EU talks on climate change heat up
Brussels -- European officials warned Thursday of tough talks ahead if the EU is to seal a major climate change accord this month, amid demands from Germany, Poland and others to protect their industries.
"The negotiations have reached a crucial phase… We have got 90 percent of the way there," French Environment Minister Jean-Louis Borloo told reporters at a meeting in Brussels with his EU counterparts. "The hardest points, the other 10 percent, are best left to the heads of state and government to conclude (at an EU summit next Thursday and Friday)."
The European Parliament would then support, or reject, the package in its entirety when it meets on December 17.
EU nations last year agreed a broad plan including cutting carbon dioxide (CO2) levels by 20 percent by 2020 compared to 1990, 20 percent cuts in energy use through efficiency measures and 20 percent of energy needs coming from wind, water, solar and other renewable sources, again by 2020.
But they have since sought to protect their own industries and economies.
Environmental groups said that by continually making concessions the EU was undermining its own climate change objectives.
"It is a disgrace that just at a time when the rest of the world, including the US and China, is waking up and starting to act against climate change the EU’s leadership is melting away," Friends of the Earth Europe, Greenpeace and WWF said in a joint statement.
The French EU presidency is pushing to conclude a deal before it hands over the reins to the Czech Republic on January 1.
The greater goal is to have a strong and unified European position to encourage the rest of the world at international climate change talks in Copenhagen in a year’s time.
However before the environment ministers had even sat down, German Chancellor Angela Merkel amply demonstrated the problems that remain in reaching agreement.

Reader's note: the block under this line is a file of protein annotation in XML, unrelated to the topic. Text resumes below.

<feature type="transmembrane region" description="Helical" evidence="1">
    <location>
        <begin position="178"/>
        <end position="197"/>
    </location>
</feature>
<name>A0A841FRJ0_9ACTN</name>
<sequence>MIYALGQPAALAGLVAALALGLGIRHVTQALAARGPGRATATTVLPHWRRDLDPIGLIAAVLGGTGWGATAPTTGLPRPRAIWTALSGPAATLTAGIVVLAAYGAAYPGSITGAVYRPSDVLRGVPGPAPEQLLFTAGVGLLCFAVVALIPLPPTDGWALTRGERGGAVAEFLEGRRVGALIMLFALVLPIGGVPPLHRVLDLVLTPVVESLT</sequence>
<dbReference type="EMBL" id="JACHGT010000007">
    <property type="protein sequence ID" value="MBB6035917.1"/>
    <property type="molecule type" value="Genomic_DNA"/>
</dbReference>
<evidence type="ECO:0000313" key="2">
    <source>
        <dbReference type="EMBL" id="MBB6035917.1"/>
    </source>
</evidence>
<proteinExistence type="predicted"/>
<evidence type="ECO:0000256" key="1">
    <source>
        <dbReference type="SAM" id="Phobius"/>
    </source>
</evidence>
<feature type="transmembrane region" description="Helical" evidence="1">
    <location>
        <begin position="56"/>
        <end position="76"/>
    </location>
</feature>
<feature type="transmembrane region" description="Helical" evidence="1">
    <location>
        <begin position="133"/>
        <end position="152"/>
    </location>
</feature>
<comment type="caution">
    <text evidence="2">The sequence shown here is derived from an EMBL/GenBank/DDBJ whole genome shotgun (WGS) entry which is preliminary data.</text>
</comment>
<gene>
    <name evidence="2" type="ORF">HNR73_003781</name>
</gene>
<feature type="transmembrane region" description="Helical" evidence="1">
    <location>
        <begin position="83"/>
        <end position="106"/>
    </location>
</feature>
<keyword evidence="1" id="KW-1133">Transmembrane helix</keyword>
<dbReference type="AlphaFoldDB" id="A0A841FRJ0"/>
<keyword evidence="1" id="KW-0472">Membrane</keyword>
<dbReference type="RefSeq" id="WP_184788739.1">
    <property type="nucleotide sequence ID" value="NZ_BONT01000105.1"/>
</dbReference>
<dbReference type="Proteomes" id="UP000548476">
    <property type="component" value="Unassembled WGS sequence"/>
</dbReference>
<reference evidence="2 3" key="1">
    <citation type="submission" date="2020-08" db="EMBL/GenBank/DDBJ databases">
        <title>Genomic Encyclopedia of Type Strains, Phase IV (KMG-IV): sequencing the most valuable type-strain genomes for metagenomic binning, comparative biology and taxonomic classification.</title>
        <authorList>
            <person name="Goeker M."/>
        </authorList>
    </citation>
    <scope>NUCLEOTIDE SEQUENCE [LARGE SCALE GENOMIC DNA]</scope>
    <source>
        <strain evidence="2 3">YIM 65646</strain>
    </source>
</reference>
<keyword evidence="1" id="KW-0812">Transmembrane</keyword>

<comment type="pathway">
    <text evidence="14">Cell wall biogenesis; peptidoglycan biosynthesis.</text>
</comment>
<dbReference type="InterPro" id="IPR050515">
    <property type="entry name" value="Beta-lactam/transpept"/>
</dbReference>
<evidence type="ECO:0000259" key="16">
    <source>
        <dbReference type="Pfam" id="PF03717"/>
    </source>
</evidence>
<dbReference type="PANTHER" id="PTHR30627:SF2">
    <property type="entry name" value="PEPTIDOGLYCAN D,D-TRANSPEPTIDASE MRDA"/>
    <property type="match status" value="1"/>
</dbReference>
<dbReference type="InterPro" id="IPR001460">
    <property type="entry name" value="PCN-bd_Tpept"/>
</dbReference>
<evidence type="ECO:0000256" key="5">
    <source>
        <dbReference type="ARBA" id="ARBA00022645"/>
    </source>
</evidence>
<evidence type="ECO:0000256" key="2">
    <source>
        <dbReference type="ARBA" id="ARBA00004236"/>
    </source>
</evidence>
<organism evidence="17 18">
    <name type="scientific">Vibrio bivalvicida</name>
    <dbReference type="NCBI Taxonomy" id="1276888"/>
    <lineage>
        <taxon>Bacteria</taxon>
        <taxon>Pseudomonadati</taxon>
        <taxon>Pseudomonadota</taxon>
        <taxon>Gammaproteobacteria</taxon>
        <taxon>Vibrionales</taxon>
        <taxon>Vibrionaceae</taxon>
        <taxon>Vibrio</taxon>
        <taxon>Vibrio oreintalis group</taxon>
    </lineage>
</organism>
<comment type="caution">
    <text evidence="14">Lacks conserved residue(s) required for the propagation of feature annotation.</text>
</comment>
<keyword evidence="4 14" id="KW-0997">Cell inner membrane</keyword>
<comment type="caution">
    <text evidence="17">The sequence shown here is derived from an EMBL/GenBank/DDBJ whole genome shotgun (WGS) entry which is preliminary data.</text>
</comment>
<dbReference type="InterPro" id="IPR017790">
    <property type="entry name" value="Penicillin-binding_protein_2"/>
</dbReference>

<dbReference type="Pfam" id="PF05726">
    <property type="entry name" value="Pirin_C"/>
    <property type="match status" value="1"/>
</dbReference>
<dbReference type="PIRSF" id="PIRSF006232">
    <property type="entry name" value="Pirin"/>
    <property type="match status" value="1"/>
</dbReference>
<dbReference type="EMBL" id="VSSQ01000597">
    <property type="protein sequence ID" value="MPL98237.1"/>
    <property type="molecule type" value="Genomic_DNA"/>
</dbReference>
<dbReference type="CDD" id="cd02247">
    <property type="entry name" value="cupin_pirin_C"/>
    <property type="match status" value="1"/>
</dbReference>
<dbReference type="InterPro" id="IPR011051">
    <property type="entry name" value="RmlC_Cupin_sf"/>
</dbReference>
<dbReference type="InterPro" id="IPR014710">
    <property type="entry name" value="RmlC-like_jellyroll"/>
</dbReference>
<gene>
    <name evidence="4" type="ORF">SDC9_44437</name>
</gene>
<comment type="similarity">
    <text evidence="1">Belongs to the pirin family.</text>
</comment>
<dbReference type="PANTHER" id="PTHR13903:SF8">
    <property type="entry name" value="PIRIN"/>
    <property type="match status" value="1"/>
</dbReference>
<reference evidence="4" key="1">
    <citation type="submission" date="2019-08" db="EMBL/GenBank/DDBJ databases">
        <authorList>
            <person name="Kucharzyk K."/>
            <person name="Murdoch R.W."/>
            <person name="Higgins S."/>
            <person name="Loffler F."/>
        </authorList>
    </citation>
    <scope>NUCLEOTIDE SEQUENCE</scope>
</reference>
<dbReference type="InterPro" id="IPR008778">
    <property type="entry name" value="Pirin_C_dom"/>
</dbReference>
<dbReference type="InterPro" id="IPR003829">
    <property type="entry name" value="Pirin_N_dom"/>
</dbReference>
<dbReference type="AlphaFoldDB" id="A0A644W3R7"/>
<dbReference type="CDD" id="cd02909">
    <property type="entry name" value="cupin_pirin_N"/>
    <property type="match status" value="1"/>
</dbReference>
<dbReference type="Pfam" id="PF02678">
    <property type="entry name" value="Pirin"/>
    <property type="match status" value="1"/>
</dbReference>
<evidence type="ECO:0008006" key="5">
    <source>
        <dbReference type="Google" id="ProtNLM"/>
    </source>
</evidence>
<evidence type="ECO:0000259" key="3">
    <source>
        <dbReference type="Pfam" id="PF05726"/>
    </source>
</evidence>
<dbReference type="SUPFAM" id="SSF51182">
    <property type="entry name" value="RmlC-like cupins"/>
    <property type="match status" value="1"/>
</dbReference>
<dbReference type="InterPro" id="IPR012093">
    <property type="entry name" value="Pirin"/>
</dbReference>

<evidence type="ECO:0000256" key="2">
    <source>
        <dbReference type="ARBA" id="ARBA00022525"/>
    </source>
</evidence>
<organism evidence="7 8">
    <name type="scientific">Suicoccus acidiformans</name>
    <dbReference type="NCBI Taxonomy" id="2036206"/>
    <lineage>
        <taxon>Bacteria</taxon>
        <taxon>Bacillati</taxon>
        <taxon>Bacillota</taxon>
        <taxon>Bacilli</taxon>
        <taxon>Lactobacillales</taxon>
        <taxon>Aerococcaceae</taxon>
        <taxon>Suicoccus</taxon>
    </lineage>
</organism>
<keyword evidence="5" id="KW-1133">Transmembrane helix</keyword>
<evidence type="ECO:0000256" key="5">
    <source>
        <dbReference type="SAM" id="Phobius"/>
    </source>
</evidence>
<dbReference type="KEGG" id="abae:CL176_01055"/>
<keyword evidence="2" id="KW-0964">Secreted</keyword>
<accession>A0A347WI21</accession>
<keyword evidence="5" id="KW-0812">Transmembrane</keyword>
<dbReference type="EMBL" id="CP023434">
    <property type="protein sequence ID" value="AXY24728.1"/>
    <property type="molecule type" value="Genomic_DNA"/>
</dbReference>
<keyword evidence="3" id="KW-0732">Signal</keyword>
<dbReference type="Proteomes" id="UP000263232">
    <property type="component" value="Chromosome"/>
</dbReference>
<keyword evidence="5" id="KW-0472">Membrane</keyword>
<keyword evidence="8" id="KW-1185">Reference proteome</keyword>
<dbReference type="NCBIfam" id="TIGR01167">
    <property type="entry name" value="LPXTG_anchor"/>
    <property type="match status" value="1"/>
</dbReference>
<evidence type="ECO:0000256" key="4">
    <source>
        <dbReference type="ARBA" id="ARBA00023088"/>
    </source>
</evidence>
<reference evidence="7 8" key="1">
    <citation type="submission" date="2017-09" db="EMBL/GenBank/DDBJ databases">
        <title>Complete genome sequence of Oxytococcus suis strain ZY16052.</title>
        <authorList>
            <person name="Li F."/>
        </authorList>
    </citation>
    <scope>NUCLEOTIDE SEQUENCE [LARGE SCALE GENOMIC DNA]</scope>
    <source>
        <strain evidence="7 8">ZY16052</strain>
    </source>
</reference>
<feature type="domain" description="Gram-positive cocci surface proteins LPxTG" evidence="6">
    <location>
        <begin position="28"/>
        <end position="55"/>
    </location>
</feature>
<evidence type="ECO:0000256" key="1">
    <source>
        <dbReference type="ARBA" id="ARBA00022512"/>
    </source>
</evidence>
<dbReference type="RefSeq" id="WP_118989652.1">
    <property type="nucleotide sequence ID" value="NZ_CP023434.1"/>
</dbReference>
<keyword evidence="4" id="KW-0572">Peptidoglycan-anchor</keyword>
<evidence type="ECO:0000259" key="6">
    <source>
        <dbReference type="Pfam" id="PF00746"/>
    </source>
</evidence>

"We are going to defend our positions," Merkel told parliament in Berlin.
Germany, Europe’s biggest economy, and Poland are leading opposition to the scheme under which rights to pollute would have to be bought.
Berlin wants most emissions allowances to be free for industry, whereas the EU proposals would have the percentage auctioned off gradually increased up to 100 percent in 2020, when every ton of CO2 will have to be bought.
Poland and other eastern European nations also want special dispensations in the carbon dioxide emission rules because of their dependence on coal for power.
The German and Polish environment ministers did not attend Thursday’s talks, leaving lesser officials to take their place.
The French have made great efforts to get Poland on side and appeared to have made progress with its latest concessions, including ways to keep carbon costs down if the auction price soars.
Poland’s Prime Minister Donald Tusk said Wednesday an agreement was "close".
"I think that we are close to a version acceptable for Poland… a version that will allow us to avoid a veto," he told reporters.
However a Polish official in Brussels Thursday laid out a new condition, calling for the carbon trading system to be delayed for his country beyond the proposed date of 2016.
Tusk and other eastern European leaders will met in Gdansk, Poland with French President Nicolas Sarkozy on Saturday for climate talks.
Italian Prime Minister Silvio Berlusconi may also prove difficult to persuade, fearing industry could move elsewhere where such costs and restrictions do not apply, the so-called "carbon leakage" effect.
EU Environment Commissioner Stavros Dimas stressed that energy efficiencies and the development of new, cleaner technologies would be good for Europe’s economy as well as the environment.
He added confidently "the fact that we have made such great progress guarantees us that we are going to have an agreement in a few days."